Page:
The Habs rank 25th in goals per game, but the power play remains the most vexing issue for coach Jacques Martin. Last season, they ranked second on the man advantage and used an opportunistic power play to upset Washington and Pittsburgh in the postseason. This season, the power play has managed to connect just three times. Three. Even with top defenseman Andrei Markov back in the lineup, the Canadiens are dead last in the league. Markov has just one assist in four games and the Montreal blue line has chipped in exactly three goals to date. The bottom line is unless things pick up for the Canadiens offensively, their stay atop the division will be a short one.
We must admit a certain sadness that GMs will not discuss the issue of being able to hold back salary in making trades when they meet Tuesday in Toronto.
This has been Toronto GM Brian Burke's quixotic quest for a number of years, but he has grown tired of banging his head against the league wall.
"Dead horse until the next CBA," Burke told ESPN.com. "Even I know when a great and noble cause has become an exercise in futility."
Still, the logic behind Burke's great and noble cause remains impeccable: If a team wants to move a player, it should be able to agree to pay a portion of that player's salary to make the deal work.
The players' association has never voiced a complaint about the proposal because it doesn't affect hockey-related revenues; the money all stays in the pie, it's just how it's divvied up. And since trades are exciting and can be helpful to players and teams, it should be a no-brainer that GMs have this ability. A look at how few trades get done ahead of the trade deadline reinforces that this would be an important piece of hockey legislation.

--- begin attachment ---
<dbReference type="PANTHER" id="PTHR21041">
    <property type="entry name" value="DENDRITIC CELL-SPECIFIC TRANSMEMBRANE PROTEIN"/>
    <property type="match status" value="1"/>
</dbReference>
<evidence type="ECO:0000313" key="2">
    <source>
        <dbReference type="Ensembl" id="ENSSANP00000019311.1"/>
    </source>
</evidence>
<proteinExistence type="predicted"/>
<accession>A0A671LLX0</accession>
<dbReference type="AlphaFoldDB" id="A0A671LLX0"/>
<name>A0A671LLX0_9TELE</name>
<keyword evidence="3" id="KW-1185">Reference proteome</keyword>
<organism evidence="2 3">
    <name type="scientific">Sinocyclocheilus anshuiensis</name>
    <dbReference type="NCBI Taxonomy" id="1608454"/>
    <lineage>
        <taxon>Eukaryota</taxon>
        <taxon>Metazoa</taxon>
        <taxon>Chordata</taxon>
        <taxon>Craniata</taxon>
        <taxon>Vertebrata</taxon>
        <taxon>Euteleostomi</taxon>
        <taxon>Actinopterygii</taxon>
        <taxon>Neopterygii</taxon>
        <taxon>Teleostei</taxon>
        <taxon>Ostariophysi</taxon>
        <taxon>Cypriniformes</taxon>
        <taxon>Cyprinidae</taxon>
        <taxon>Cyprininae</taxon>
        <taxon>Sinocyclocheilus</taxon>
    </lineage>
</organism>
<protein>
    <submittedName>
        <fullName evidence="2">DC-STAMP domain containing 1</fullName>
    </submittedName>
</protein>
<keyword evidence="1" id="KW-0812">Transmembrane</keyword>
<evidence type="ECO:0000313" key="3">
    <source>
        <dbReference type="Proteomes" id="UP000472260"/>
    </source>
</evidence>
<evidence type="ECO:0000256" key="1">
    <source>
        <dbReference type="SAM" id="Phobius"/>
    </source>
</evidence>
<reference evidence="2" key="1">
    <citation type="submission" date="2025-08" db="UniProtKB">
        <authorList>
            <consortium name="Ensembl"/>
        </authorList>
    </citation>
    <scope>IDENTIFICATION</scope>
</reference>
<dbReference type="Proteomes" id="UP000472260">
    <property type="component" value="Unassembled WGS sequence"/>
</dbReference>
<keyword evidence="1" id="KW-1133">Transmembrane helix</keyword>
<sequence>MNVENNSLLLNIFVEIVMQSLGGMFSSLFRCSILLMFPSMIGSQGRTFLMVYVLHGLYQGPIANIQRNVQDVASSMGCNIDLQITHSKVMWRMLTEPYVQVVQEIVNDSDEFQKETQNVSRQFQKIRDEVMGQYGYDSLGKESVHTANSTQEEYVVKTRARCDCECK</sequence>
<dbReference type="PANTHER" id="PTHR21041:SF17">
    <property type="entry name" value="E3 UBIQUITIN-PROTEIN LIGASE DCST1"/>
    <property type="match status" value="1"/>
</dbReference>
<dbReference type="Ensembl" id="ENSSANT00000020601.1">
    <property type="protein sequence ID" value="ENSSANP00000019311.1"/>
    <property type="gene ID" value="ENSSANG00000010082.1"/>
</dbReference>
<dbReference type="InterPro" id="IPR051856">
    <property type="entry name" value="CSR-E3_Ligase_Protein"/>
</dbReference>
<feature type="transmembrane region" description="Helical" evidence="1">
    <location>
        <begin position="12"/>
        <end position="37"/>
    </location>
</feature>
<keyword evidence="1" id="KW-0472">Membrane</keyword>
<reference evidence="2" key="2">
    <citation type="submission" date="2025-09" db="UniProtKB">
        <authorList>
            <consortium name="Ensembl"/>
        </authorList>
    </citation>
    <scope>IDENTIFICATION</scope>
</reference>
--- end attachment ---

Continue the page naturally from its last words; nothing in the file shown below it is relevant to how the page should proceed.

Another GM recently told ESPN.com he remains mystified that this continues to be an issue. He thinks it's a no-brainer that GMs should be able to eat portions of a salary they're trading away. Further, this GM said, the notion that this would somehow favor big-market teams is flawed; small-market GMs could benefit from picking up a player and not having to pay the full salary.
In the end, it is the fans that pay the final price for the league's refusal to make what appears to be a logical change. Wouldn't the NHL be a better place for having guys like Sheldon Souray and Wade Redden playing somewhere rather than toiling in obscurity in the AHL?
It was interesting to listen to New York Rangers coach John Tortorella try to describe what was going on with Alexander Frolov the other day.
"He is strong on the puck. I think that's his biggest strength," Tortorella said last week. "He is really strong underneath the hashmarks, and it's really good in the way we're trying to play. That fits in exactly what we want do. I just want him to take the opportunities.
"I just want him not to look for something better when there's a shot available," he said. "We need to get more shots with him from further out when they're available."
Frolov has skills; there is no question of that. He has twice topped the 30-goal plateau with the Los Angeles Kings, but fell into disfavor with coach Terry Murray and ended up with just 19 goals last season.
When he was signed as a free agent this past summer, it was thought he might mesh nicely with Rangers scoring star Marian Gaborik. But Gaborik has been injured and Frolov has managed only two goals and has taken just 22 shots in 14 games.
With Ryan Callahan out of Friday's game, Frolov played with Brandon Dubinsky and Artem Anisimov and played well on the team's top line. On Sunday, with Callahan back in the lineup, Frolov appeared to score in a 2-0 loss to St. Louis, but the goal was waved off when it was ruled that a Blues player had touched the puck with a high stick and then netminder Ty Conklin played the puck just before Frolov pushed it into the goal.
"I'm not upset with his effort at all," Tortorella said. "He has worked very hard. I just want him to get rewarded."